Modern and Minimal

Introduced in 2011, Yamaha’s Zuma 125 provides a viable alternative to the old-fashioned, ’60s-style scooter prevalent from the Italian manufacturers, and those who would try to garner a slice of that market. A modern shape and revised chassis carries the four-stroke fuel-injected engine in a spiffy little scooter that — with upwards of 100+ mpg — makes a capable commuter or errand-runner.

Continue reading for my review of the Yamaha Zuma 125

  • 2016 - 2018 Yamaha Zuma 125
  • Year:
    2016- 2018
  • Make:
  • Model:
  • Engine:
    inline-1
  • Displacement:
    125 cc
  • Price:
    3399
  • Price:

Design

2016 - 2018 Yamaha Zuma 125
- image 742101
There's absolutely nothing in the way of fat or fluff to be found here, just the bare essentials.

Modern and minimal; that’s the first thing that came to mind when I first beheld the Zuma 125. There’s absolutely nothing in the way of fat or fluff to be found here, just the bare essentials. A minimal front fairing houses side-by-side, high- and low-beam headlights atop a high-mount mudguard. The handlebar area is completely naked without even a flyscreen to protect the rider or the single-clock instrument cluster. This leaves the riders entire trunk exposed to the wind, but on the bright side at least your helmet vents will get the airflow they need to work properly.

Narrow at the entry, the skinniness continues into the legguard to form a minimal protective pocket for the lower extremities. A locking fuel door in the left side of the inner fairing provides convenient access for refueling, but something about the fuel tube and vent causes the system to burp small amounts of fuel during refueling operations. It’s a minor complaint and one of the few you’ll hear from owners.

A panel-over-pipe construction uses tubular steel members for strength, and allows for a full step-through with a side-to-side flat deck. Normally I’d tout the ’tween-feet storage, but the Zuma is so narrow, you aren’t likely to carry very much down there. Storage for your helmet or cargo space for a grocery-getting mission can be found in the 7.7-gallon, underseat storage compartment. A flip-out hook and cup holder finishes out the storage options, unless you count the grab rails around the pillion seat that are handy spots to hang a bungee net and turn your p-pad into a casual luggage rack.

A molded-in taillight housing keeps the “subframe” area clean, and the rear turn signals come on short standoffs, just like the front. Overall, a rather sporty, if angular, little ride. I hesitate calling it unattractive, but I think I’m just a little too old to smell what Yamaha is cooking with this one.

Chassis

2016 - 2018 Yamaha Zuma 125
- image 742100
Yamaha touts the Zuma as a sort-of “go anywhere” scooter, but in actuality, the lack of ground clearance and limited suspension travel sharply curtails the scope of the word “anywhere.”

A tubular-steel underframe stiffens the assembly and gives us a 27-degree steering head angle for 3.7 inches of trail and crisp handling in spite of its fat tires. Cast-aluminum rims run a 12-inch diameter with a 120/70 hoop up front and a 130/70 in the rear, and Yamaha picked tires specifically built for service on unimproved roads so you can at least tackle dirt roads, if not actual light terrain. The ’16 model year saw the front fork-tube diameter increased to 33 mm, up from 27 mm the year before, and the stems run with bellowed fork gaiters to protect the inner fork tube and fork seal. Plus, they look kinda cool and that never hurts.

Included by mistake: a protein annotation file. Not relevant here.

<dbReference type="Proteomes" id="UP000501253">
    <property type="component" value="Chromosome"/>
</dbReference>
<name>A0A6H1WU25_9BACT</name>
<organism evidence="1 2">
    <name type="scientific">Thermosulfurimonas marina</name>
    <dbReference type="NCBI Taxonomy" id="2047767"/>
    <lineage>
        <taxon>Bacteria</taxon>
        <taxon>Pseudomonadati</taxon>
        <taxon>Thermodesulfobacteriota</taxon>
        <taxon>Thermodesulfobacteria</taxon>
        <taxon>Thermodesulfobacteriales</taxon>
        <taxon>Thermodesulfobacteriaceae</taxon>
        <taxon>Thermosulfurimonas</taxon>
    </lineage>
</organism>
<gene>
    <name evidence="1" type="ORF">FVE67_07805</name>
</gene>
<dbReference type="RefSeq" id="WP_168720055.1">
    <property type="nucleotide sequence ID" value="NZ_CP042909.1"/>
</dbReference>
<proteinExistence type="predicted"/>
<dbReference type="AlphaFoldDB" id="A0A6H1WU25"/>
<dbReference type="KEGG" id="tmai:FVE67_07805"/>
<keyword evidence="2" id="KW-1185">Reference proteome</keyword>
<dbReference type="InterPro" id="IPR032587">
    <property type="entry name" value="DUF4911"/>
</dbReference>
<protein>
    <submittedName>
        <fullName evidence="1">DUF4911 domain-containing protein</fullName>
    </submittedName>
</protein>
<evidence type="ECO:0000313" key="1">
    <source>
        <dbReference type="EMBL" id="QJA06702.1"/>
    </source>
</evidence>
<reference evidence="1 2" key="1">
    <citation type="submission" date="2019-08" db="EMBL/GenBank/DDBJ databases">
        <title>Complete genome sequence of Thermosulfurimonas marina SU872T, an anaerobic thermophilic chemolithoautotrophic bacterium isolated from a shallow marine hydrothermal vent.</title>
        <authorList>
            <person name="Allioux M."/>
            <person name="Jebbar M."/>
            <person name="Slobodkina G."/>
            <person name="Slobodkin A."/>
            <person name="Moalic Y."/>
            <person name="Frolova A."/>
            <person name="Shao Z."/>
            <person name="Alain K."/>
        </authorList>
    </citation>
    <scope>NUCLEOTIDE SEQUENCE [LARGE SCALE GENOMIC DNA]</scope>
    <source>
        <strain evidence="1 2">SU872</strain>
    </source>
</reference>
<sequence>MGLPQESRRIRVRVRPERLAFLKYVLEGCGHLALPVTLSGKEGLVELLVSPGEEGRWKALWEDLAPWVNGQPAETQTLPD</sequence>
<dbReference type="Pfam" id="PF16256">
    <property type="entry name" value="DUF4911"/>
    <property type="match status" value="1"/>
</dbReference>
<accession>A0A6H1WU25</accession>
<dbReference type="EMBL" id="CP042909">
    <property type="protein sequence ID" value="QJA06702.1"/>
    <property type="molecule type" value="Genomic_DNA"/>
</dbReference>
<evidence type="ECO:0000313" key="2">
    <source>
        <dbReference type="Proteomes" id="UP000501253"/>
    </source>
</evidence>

A pair of coil-over shocks support the swing-mount drivetrain with 3.1 inches of travel on tap to absorbs life’s little bumps. Like the suspension components, the brakes got an update in ’16 as well. The factory bumped the front brake diameter up to 245 mm from 220 mm, and it dropped the rear drum brake altogether in favor of all-around hydraulic discs. That’s a nice step up, but I leave it to the reader to decide whether the lack of ABS is a downside or not. I like the simplicity and honest feedback at the levers and am well accustomed to riding sans safety nets.

Yamaha opted for a wave-cut front rotor that serves to dissipate heat more efficiently than a plain round disc, and the shape provides a bit of a self-cleaning service for the front brake. Yamaha touts the Zuma as a sort-of “go anywhere” scooter, but in actuality, the 4.9-inch ground clearance and limited suspension travel sharply curtails the scope of the word “anywhere.”

Rake (Castor Angle): 27.0°
Trail: 3.7 in
Suspension / Front: Telescopic forks
Suspension / Rear: Dual shocks
Brakes / Front: Hydraulic disc, 245mm
Brakes / Rear: Hydraulic disc, 200mm
Tires / Front: 120/70-12
Tires / Rear: 130/70-12

Drivetrain

2016 - 2018 Yamaha Zuma 125
- image 742078
Forced-air cooling gives you the simplicity of air-cooling with the greater, traffic-sitting capacity of a liquid-cooled mill.

Yamaha powers this Zuma with a 125 cc thumper that runs an undersquare layout with a 52.4 mm bore and 57.9 mm stroke. A ceramic-composite cylinder coating replaces the heavy and expensive sleeve. The factory has some experience with this technology, and claims it provides superior heat transfer and wear resistance.

Forced-air cooling removes the waste heat. In my opinion, that’s the best of both worlds; you get the simplicity of air-cooling with the greater, traffic-sitting capacity of a liquid-cooled mill. Honestly, though, if you’re on one of these, what are you doing sitting in traffic anyway? A SOHC times the four-valve head, and a 24 mm Mikuni throttle body manages the induction. Mileage with this plant falls out just over 100 mpg, but the spicy compression ratio will put you at the premium pump.